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Our landless patria : marginal citizenship and race in Caguas, Puerto Rico, 1880-1910

Author: Rosa E Carrasquillo
Publisher: Lincoln : University of Nebraska Press, ©2006.
Edition/Format:   Book : State or province government publication : EnglishView all editions and formats
Database:WorldCat
Summary:
"Our Landless Patria examines issues of race and citizenship in Puerto Rico, tracing how the process of land privatization accelerated a series of struggles for natural resources between the poorest sectors of society and the landed elite. The laws of privatization favored the landed elite and barred former slaves and their descendants from obtaining a formal title to a piece of land. In response, people of color
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Material Type: Government publication, State or province government publication, Internet resource
Document Type: Book, Internet Resource
All Authors / Contributors: Rosa E Carrasquillo
ISBN: 0803215371 9780803215375
OCLC Number: 61204347
Description: xxiv, 202 p. : ill., maps ; 24 cm.
Contents: Mapping Caguas, mapping the country: the political and economic bases of citizenship --
From crown to citizen: local politics and centralization --
In the face of inequality: land privatization and racial hierarchies --
Stepping toward liberation: defense of mobility rights and race --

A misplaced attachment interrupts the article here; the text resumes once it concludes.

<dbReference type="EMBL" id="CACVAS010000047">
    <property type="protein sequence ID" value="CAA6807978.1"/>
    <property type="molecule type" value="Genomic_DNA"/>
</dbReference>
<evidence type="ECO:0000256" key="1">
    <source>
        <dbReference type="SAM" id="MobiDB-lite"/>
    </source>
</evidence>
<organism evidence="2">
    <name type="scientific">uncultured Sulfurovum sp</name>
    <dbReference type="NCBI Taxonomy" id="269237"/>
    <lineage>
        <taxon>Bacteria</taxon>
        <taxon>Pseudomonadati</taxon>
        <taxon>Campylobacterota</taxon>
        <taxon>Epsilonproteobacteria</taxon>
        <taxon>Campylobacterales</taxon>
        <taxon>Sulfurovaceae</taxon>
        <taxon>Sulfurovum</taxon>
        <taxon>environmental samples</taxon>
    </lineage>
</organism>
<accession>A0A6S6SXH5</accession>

Marginal but not equal: gender and citizenship.
Responsibility: Rosa E. Carrasquillo.
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Abstract:

Examines issues of race and citizenship in Puerto Rico, tracing how the process of land privatization accelerated a series of struggles for natural resources between the poorest sectors of society  Read more...

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Linked Data


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schema:description"Carrasquillo calls "marginal citizenship," could not successfully transform the political exclusion of the racially mixed population because of its heavy borrowing from the Spanish legal system. In particular, marginal citizenship adopted patriarchy as a model to regulate social relations at home, failing to address gender inequalities and perpetuating class differences."--BOOK JACKET."@en
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schema:reviewBody""Our Landless Patria examines issues of race and citizenship in Puerto Rico, tracing how the process of land privatization accelerated a series of struggles for natural resources between the poorest sectors of society and the landed elite. The laws of privatization favored the landed elite and barred former slaves and their descendants from obtaining a formal title to a piece of land. In response, people of color developed an alternative citizenship that validated their livelihood, putting in motion a series of civil claims that protected people's mobility rights and their access to land. However, the rural poor's claims for a more egalitarian society, or what Rosa E."
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